|Great Attachment Debate Mary Jo Barrett Community of Excellence Symposium 2012 William Doherty Trauma Diets Anxiety Narcissistic Clients David Schnarch Future of Psychotherapy Etienne Wenger Couples Therapy Ethics Brain Science Attachment Theory Challenging Cases Gender Issues Alan Sroufe Mind/Body Couples Attachment Clinical Mastery Men in Therapy CE Comments Linda Bacon Clinical Excellence Wendy Behary The Future of Psychotherapy Mindfulness|
|The Long Shadow of Trauma - Page 5|
The ACE Studies
Since DSM-IV, a massive body of neurobiological research has accumulated revealing how protracted childhood abuse and neglect can cause pervasive, devastating, and lasting biological and psychological harm. Researchers in developmental psychopathology have shown that childhood maltreatment and neglect are associated with structural and functional abnormalities in different brain areas, including the prefrontal cortex (logic and reasoning), corpus callosum (integrating the right and left hemisphere), amydgala (fear and facial recognition), temporal lobe (hearing, verbal memory, language function), and hippocampus (memory). Last year, for example, researchers found a reduction in the visual cortex of young women sexually abused as children (but not in controls), which may help explain why abused children are quicker to recognize and stare at angry faces than non-abused kids, and why they pick up anger even in faces with ambiguous expressions, while missing other emotions. Abuse also disrupts the neuorendocrine system, altering the production of the stress-regulating hormone cortisol and neurotransmitters like epinephrine, dopamine, and serotonin—chemicals affecting mood and behavior. Chronic trauma weakens the immune system and sets up children for illness far down the road. The Centers for Disease Control has recently reported, for instance, that trauma's disruption of cortisol levels leaves abused children vulnerable to chronic fatigue syndrome later in life.
Some of the most astonishing and far-reaching evidence for the lifelong and malign repercussions of childhood trauma has come not from the mental health field, but from the study of epidemiology. In 1995, internist Vincent Felitti, a preventive medicine specialist with California-based HMO Kaiser Permanente, and Robert Anda, an epidemiologist with the Centers for Disease Control began the Adverse Childhood Experiences (ACE) Study to track the relationship between childhood maltreatment, neglect, and other family loss or dysfunction and adult mental and physical health. Drawing data from an extensive and detailed survey of 17, 337 Kaiser members undergoing standard yearly physical exams, this unprecedented study (and more than 60 others by numerous researchers based on the same data) found that a majority of the participants surveyed had experienced some form of serious family dysfunction, emotional, physical, and/or sexual abuse and neglect. Not only that, but the studies showed direct correlations with these "adverse experiences" and a remarkably large proportion of all the physical, mental, and social ills that beset society.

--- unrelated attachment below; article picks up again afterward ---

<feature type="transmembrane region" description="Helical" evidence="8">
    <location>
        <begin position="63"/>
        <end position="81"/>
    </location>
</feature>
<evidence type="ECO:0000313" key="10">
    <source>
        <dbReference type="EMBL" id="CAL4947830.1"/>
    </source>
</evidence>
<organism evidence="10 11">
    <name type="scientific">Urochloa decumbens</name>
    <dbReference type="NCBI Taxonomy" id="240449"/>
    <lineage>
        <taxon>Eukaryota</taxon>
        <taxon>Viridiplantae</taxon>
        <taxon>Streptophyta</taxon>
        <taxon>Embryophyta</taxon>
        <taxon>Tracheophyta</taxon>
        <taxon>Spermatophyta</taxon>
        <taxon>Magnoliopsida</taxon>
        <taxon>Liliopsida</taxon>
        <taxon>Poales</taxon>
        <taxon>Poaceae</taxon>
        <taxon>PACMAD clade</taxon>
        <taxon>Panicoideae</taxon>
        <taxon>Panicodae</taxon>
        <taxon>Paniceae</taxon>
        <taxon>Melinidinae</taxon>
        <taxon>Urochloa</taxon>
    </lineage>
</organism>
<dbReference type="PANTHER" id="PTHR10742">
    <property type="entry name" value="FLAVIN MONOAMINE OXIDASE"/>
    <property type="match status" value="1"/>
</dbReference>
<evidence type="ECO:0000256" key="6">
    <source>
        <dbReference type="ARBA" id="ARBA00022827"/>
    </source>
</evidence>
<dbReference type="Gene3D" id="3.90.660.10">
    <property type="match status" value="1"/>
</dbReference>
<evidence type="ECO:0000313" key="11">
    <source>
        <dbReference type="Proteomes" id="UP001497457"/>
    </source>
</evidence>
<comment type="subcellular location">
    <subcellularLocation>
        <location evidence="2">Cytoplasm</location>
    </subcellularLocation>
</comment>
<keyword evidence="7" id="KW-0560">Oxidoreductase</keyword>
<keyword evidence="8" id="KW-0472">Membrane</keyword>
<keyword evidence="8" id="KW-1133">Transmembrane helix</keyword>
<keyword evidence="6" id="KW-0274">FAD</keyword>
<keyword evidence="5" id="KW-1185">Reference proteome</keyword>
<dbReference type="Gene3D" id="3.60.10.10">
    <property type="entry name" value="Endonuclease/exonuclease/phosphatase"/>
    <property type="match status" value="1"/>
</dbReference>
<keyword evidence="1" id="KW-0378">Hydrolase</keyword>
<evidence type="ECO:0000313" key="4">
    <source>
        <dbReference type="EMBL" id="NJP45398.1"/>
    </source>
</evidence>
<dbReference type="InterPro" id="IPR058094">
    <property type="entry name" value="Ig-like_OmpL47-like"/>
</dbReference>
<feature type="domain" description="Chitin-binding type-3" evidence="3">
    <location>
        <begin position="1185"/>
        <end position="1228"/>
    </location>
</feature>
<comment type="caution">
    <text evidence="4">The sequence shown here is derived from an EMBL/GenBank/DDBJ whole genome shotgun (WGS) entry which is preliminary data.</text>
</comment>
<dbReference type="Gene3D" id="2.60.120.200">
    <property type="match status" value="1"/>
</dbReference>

It's by now glaringly obvious to mental health professionals that child abuse significantly increases the risk for mental and emotional disorders—and associated risks for alcoholism, drug abuse, and smoking—though the ACE Studies nail the case beyond denial. Who knew, however, that childhood adversity was major risk factor for many of society's most prevalent biomedical illnesses and causes of death—heart and lung disease, diabetes, liver and kidney disease, some cancers, sexually transmitted diseases (including HIV), and autoimmune diseases, for example? Or that being abused or neglected as a child increased the likelihood of being arrested as a juvenile by 59 percent, as an adult by 28 percent, and for committing a violent crime by 30 percent? The total direct and indirect costs of child abuse—hospitalization and mental health care for children, as well as increased health care costs for adults who were abused as children, child welfare services, law enforcement, special education, juvenile justice system, criminal justice system, and lost productivity—amounted to $103 billion in 2007 in conservative estimates. In light of all this, it's been asserted that child abuse is the largest single public health issue in America.
In order to study the symptomatology of the children seen within the NCTSN, van de Kolk and his colleague Joseph Spinazzola organized a complex trauma task force. Between 2002 and 2003, they conducted a survey (via clinician reports) of 1,700 children receiving trauma-focused treatment at 38 different centers across the country. They found more evidence of what two decades of research had already revealed: nearly 80 percent of the surveyed kids had been exposed to multiple and/or prolonged interpersonal trauma, and of those, fewer than a 25 percent met the diagnostic criteria for PTSD.